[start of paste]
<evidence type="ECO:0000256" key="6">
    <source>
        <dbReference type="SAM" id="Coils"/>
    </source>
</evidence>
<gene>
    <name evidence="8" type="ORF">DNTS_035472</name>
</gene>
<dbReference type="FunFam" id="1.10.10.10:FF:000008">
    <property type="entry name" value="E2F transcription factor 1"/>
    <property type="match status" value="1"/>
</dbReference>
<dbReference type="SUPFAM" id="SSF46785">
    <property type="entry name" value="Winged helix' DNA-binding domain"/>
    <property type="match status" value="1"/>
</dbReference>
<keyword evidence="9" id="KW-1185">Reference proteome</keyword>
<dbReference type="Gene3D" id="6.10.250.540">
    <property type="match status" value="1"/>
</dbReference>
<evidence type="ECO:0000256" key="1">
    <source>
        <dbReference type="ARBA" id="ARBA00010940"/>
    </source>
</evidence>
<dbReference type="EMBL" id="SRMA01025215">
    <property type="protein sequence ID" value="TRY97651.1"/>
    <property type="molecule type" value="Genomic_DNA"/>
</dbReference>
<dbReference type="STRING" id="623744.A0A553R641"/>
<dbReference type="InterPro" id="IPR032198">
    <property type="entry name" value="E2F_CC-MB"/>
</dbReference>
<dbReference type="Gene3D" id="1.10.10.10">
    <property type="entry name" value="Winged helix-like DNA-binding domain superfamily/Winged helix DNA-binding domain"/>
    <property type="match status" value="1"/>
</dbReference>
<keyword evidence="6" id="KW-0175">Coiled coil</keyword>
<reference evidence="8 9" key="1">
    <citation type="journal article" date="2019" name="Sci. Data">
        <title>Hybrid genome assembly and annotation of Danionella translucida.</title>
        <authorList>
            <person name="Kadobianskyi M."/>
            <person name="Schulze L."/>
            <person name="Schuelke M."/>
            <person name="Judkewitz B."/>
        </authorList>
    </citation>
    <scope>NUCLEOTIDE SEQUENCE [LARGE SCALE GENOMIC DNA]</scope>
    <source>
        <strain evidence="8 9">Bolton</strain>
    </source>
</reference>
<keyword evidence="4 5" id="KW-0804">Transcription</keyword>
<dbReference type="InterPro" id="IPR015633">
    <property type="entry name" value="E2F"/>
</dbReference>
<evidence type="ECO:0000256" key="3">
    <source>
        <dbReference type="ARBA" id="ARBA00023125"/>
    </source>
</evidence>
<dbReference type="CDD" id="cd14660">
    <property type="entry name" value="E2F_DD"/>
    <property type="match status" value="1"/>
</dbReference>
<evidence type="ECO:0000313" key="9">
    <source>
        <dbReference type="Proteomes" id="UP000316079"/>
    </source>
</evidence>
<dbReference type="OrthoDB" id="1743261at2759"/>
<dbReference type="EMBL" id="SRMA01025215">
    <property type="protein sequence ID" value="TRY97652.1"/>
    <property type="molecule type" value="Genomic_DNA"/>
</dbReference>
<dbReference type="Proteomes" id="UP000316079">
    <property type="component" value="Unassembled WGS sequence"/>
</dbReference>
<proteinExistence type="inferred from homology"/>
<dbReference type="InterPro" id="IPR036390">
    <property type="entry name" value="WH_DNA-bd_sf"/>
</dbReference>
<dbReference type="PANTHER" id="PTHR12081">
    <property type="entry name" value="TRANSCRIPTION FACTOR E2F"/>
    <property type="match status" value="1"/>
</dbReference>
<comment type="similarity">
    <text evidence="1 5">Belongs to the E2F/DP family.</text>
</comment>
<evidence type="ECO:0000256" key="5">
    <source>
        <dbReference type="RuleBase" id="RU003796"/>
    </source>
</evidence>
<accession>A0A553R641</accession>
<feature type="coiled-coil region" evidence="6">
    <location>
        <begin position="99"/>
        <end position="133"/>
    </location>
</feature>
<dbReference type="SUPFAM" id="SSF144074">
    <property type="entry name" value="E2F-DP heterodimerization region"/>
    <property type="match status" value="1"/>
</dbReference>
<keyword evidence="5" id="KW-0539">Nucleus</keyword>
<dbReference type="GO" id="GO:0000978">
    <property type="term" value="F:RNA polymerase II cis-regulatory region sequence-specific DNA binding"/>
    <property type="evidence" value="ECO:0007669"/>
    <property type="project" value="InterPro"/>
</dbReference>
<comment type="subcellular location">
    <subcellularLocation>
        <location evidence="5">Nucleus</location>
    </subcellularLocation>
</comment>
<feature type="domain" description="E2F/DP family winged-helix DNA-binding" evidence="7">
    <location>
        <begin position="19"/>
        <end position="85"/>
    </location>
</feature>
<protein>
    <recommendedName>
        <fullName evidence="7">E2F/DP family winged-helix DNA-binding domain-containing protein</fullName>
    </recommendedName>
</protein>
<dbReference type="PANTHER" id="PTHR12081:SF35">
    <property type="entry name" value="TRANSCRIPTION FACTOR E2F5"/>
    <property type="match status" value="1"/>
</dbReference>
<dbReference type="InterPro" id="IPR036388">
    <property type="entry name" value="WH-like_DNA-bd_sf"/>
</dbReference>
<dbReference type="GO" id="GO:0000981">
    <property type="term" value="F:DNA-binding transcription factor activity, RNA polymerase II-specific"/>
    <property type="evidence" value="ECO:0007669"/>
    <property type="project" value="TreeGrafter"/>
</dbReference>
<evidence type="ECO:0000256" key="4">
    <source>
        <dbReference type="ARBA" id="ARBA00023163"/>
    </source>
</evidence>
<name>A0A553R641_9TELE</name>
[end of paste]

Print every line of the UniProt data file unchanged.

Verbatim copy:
<evidence type="ECO:0000256" key="6">
    <source>
        <dbReference type="SAM" id="Coils"/>
    </source>
</evidence>
<gene>
    <name evidence="8" type="ORF">DNTS_035472</name>
</gene>
<dbReference type="FunFam" id="1.10.10.10:FF:000008">
    <property type="entry name" value="E2F transcription factor 1"/>
    <property type="match status" value="1"/>
</dbReference>
<dbReference type="SUPFAM" id="SSF46785">
    <property type="entry name" value="Winged helix' DNA-binding domain"/>
    <property type="match status" value="1"/>
</dbReference>
<keyword evidence="9" id="KW-1185">Reference proteome</keyword>
<dbReference type="Gene3D" id="6.10.250.540">
    <property type="match status" value="1"/>
</dbReference>
<evidence type="ECO:0000256" key="1">
    <source>
        <dbReference type="ARBA" id="ARBA00010940"/>
    </source>
</evidence>
<dbReference type="EMBL" id="SRMA01025215">
    <property type="protein sequence ID" value="TRY97651.1"/>
    <property type="molecule type" value="Genomic_DNA"/>
</dbReference>
<dbReference type="STRING" id="623744.A0A553R641"/>
<dbReference type="InterPro" id="IPR032198">
    <property type="entry name" value="E2F_CC-MB"/>
</dbReference>
<dbReference type="Gene3D" id="1.10.10.10">
    <property type="entry name" value="Winged helix-like DNA-binding domain superfamily/Winged helix DNA-binding domain"/>
    <property type="match status" value="1"/>
</dbReference>
<keyword evidence="6" id="KW-0175">Coiled coil</keyword>
<reference evidence="8 9" key="1">
    <citation type="journal article" date="2019" name="Sci. Data">
        <title>Hybrid genome assembly and annotation of Danionella translucida.</title>
        <authorList>
            <person name="Kadobianskyi M."/>
            <person name="Schulze L."/>
            <person name="Schuelke M."/>
            <person name="Judkewitz B."/>
        </authorList>
    </citation>
    <scope>NUCLEOTIDE SEQUENCE [LARGE SCALE GENOMIC DNA]</scope>
    <source>
        <strain evidence="8 9">Bolton</strain>
    </source>
</reference>
<keyword evidence="4 5" id="KW-0804">Transcription</keyword>
<dbReference type="InterPro" id="IPR015633">
    <property type="entry name" value="E2F"/>
</dbReference>
<evidence type="ECO:0000256" key="3">
    <source>
        <dbReference type="ARBA" id="ARBA00023125"/>
    </source>
</evidence>
<dbReference type="CDD" id="cd14660">
    <property type="entry name" value="E2F_DD"/>
    <property type="match status" value="1"/>
</dbReference>
<evidence type="ECO:0000313" key="9">
    <source>
        <dbReference type="Proteomes" id="UP000316079"/>
    </source>
</evidence>
<dbReference type="OrthoDB" id="1743261at2759"/>
<dbReference type="EMBL" id="SRMA01025215">
    <property type="protein sequence ID" value="TRY97652.1"/>
    <property type="molecule type" value="Genomic_DNA"/>
</dbReference>
<dbReference type="Proteomes" id="UP000316079">
    <property type="component" value="Unassembled WGS sequence"/>
</dbReference>
<proteinExistence type="inferred from homology"/>
<dbReference type="InterPro" id="IPR036390">
    <property type="entry name" value="WH_DNA-bd_sf"/>
</dbReference>
<dbReference type="PANTHER" id="PTHR12081">
    <property type="entry name" value="TRANSCRIPTION FACTOR E2F"/>
    <property type="match status" value="1"/>
</dbReference>
<comment type="similarity">
    <text evidence="1 5">Belongs to the E2F/DP family.</text>
</comment>
<evidence type="ECO:0000256" key="5">
    <source>
        <dbReference type="RuleBase" id="RU003796"/>
    </source>
</evidence>
<accession>A0A553R641</accession>
<feature type="coiled-coil region" evidence="6">
    <location>
        <begin position="99"/>
        <end position="133"/>
    </location>
</feature>
<dbReference type="SUPFAM" id="SSF144074">
    <property type="entry name" value="E2F-DP heterodimerization region"/>
    <property type="match status" value="1"/>
</dbReference>
<keyword evidence="5" id="KW-0539">Nucleus</keyword>
<dbReference type="GO" id="GO:0000978">
    <property type="term" value="F:RNA polymerase II cis-regulatory region sequence-specific DNA binding"/>
    <property type="evidence" value="ECO:0007669"/>
    <property type="project" value="InterPro"/>
</dbReference>
<comment type="subcellular location">
    <subcellularLocation>
        <location evidence="5">Nucleus</location>
    </subcellularLocation>
</comment>
<feature type="domain" description="E2F/DP family winged-helix DNA-binding" evidence="7">
    <location>
        <begin position="19"/>
        <end position="85"/>
    </location>
</feature>
<protein>
    <recommendedName>
        <fullName evidence="7">E2F/DP family winged-helix DNA-binding domain-containing protein</fullName>
    </recommendedName>
</protein>
<dbReference type="PANTHER" id="PTHR12081:SF35">
    <property type="entry name" value="TRANSCRIPTION FACTOR E2F5"/>
    <property type="match status" value="1"/>
</dbReference>
<dbReference type="InterPro" id="IPR036388">
    <property type="entry name" value="WH-like_DNA-bd_sf"/>
</dbReference>
<dbReference type="GO" id="GO:0000981">
    <property type="term" value="F:DNA-binding transcription factor activity, RNA polymerase II-specific"/>
    <property type="evidence" value="ECO:0007669"/>
    <property type="project" value="TreeGrafter"/>
</dbReference>
<evidence type="ECO:0000256" key="4">
    <source>
        <dbReference type="ARBA" id="ARBA00023163"/>
    </source>
</evidence>
<name>A0A553R641_9TELE</name>